30th Street Bikeways Project to Be Installed Despite Residents’ and Businessowners’ Complaints of Loss of 450 Parking Spaces

by on July 8, 2021 · 5 comments

in San Diego

By Andrea Lopez-Villafana / San Diego Union-Tribune / July 6, 2021

Next week, construction crews will begin striping the road along 30th Street in North Park for the city’s newest protected bikeway project.

Known as the 30th Street Protected Bikeways Mobility Project, it calls for protected bike lanes from Juniper Street to Adams Avenue. It does away with some 450 curb parking spots along the corridor, but it incorporates “floating” parking, commercial loading zones, timed parking and accessible spots from Upas Street to Adams Avenue. Floating parking are spots that are not next to a curb but are a few feet away and are marked with striping on the road.

Transportation, cycling and environmental advocates have expressed support for the project in hopes that it will create a safer environment for people who bike along the popular corridor.
But some residents and businesses owners have repeatedly spoken against the project because of the reduced number of parking spaces in the area. Disability advocates have also shared concerns about fewer accessible parking spots.

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{ 5 comments… read them below or add one }

Avatar Chris July 8, 2021 at 12:15 pm

The curb along the whole area (both sides) is already painted red.

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Avatar Sam July 8, 2021 at 12:40 pm

This feels like an “…if you build it, they will come” idea. I have serious doubts many bicyclists will use it. Just look at what happened between Nimitz and Sports Arena along W. Point Loma. I drive that stretch of road nearly every day and, anecdotally anyway, I’ve maybe seen 20 cyclists on that route since the lane was installed. Everybody is tripping over themselves to be the first to go green without fully considering all of the consequences.

This type of off the cuff decision making is exactly why a super majority should not exist. We need to have a balanced legislature and city council to represent all people, not just the progressive activists.

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Avatar Paul Webb July 8, 2021 at 2:23 pm

The thing that gets to me is that the city is forging ahead with this and other projects when many of the bicyclists I know think that the design is unsafe and will not use them. Cyclists cannot see cars at intersections and cars cannot see cyclists.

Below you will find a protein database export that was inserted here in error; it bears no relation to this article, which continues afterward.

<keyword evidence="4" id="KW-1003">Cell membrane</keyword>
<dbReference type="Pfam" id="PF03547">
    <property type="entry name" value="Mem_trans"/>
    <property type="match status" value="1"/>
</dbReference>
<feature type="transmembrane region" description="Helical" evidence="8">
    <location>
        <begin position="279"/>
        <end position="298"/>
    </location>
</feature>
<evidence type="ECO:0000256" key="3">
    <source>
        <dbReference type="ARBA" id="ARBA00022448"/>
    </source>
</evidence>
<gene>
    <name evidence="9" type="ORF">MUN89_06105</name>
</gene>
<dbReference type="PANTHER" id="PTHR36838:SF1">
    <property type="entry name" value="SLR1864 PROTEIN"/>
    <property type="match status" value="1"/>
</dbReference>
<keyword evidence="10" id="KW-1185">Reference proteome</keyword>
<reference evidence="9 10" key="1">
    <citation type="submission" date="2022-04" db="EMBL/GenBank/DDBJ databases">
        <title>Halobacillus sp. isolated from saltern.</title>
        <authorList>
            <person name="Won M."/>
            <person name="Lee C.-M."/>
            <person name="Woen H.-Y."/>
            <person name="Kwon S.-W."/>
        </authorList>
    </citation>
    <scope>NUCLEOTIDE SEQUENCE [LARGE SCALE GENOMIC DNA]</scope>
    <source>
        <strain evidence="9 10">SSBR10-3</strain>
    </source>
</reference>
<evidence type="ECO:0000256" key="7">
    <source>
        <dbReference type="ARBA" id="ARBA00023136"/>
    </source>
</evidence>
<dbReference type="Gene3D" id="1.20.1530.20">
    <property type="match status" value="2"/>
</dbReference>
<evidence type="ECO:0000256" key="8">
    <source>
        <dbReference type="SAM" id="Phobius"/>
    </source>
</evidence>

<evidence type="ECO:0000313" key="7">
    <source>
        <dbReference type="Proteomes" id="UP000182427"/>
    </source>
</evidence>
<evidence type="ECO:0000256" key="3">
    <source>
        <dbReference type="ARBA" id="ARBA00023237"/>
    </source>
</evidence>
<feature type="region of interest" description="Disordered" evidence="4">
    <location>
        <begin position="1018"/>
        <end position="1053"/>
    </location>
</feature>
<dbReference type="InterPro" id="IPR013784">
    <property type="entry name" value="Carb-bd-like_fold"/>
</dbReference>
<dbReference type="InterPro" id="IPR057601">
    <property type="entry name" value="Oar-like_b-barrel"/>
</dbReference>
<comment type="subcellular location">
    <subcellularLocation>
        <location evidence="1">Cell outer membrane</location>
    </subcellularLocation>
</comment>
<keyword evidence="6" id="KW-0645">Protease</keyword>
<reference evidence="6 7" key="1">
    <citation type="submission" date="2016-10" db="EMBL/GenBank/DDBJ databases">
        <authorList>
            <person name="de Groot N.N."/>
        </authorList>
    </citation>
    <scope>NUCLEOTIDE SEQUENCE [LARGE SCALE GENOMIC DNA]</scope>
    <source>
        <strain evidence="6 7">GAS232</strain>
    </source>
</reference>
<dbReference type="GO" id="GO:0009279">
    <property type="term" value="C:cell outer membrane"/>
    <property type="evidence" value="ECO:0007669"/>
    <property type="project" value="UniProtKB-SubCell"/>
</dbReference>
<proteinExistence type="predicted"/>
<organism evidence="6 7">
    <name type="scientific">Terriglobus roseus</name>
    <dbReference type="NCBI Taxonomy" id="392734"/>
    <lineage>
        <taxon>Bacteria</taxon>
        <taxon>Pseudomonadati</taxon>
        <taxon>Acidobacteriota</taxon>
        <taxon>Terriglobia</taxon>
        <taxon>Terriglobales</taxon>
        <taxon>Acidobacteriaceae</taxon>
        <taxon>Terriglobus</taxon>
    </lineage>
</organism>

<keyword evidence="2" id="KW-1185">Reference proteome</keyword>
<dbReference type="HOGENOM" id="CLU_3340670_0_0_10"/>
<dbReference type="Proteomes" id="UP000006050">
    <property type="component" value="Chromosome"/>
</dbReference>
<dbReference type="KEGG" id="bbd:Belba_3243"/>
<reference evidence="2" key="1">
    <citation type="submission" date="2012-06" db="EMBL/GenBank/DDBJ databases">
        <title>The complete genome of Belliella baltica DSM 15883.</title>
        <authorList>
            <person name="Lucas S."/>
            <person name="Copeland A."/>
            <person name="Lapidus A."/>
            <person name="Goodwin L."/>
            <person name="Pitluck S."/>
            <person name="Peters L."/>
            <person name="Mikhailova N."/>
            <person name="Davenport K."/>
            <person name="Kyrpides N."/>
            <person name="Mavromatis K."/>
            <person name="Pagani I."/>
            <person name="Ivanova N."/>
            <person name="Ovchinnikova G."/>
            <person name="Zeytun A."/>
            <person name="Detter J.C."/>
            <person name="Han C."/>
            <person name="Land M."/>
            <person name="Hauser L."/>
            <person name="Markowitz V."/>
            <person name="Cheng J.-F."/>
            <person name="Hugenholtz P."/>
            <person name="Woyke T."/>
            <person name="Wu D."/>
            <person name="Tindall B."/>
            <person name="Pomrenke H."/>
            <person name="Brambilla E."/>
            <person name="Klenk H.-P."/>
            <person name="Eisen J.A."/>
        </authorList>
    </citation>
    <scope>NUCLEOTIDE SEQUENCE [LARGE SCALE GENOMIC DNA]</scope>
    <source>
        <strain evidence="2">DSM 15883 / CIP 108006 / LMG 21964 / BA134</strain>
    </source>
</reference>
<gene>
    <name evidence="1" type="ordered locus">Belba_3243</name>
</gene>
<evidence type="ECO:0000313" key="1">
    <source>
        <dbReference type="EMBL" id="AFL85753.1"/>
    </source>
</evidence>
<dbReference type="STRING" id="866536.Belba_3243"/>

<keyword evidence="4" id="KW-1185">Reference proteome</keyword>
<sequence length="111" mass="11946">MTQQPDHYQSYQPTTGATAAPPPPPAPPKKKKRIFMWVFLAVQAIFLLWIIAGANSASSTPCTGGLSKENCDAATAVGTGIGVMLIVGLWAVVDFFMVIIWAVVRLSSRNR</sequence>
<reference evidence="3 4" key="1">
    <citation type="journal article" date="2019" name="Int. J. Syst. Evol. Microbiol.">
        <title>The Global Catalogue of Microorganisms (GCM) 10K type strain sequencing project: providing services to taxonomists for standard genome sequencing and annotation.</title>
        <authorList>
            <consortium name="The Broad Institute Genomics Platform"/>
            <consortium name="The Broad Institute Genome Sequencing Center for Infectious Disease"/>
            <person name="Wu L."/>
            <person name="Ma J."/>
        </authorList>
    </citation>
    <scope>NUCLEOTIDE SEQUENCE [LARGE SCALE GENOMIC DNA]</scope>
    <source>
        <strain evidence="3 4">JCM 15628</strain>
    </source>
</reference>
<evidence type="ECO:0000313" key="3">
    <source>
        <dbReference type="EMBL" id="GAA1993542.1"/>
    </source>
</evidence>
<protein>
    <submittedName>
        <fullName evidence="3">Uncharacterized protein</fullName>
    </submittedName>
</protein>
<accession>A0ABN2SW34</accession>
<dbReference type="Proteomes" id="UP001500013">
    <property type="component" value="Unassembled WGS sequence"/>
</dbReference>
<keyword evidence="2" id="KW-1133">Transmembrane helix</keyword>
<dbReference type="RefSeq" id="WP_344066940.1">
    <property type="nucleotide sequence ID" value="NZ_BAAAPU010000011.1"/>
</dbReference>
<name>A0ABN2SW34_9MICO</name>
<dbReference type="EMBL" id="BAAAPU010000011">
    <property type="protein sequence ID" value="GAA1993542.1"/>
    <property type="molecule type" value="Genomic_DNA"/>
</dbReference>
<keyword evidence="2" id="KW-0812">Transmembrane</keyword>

They point to the cyclist killed in the new bike lanes on old Hwy 101 using the lanes. This needs more study and more community involvement in the decision making process, and not the ramming through of a project during the time of a pandemic lock-down!

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Avatar Geoff Page July 9, 2021 at 10:49 am

I think they need to seriously consider what roads they are doing this to. I just drove along Mission Bay, on the east side, and saw that they now have these sharrows painted the whole way. This when there is a great bicycle path 100 yards away on the water!. Why are there sharrows on Voltaire wit hall the diagonal parking when there are better choices such as Muir and Long Branch just a one or two blocks away. Why are these also on Catalina Blvd. when ther are alternate routes? 30th is part of a street system with all roads laid out in parallel lines, why not do this a block over? The poor guy that died on Highway 101 was riding on a road with a speed limit of 45 miles per hour and if you look at Google maps, you see good parallel routes on roads with lower speed limits. This decision on 30th street is idiotic. This once somewhat tawdry street has been transformed by local businesses in recent years. Small businesses at that. Now, we are handing them this additional problem just so cyclists can have the road? Really stupid.

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Avatar Paul Webb July 10, 2021 at 9:18 am

I have to agree. This is a community that I never thought would be re-vitalized that has become a vibrant commercial destination neighborhood that attracts locals and people from other communities. The answer to this? Let’s kill the businesses! Starve them of customers who can’t/won’t use transit or bikes, or walk the unknown number of blocks from the nearest parking space.

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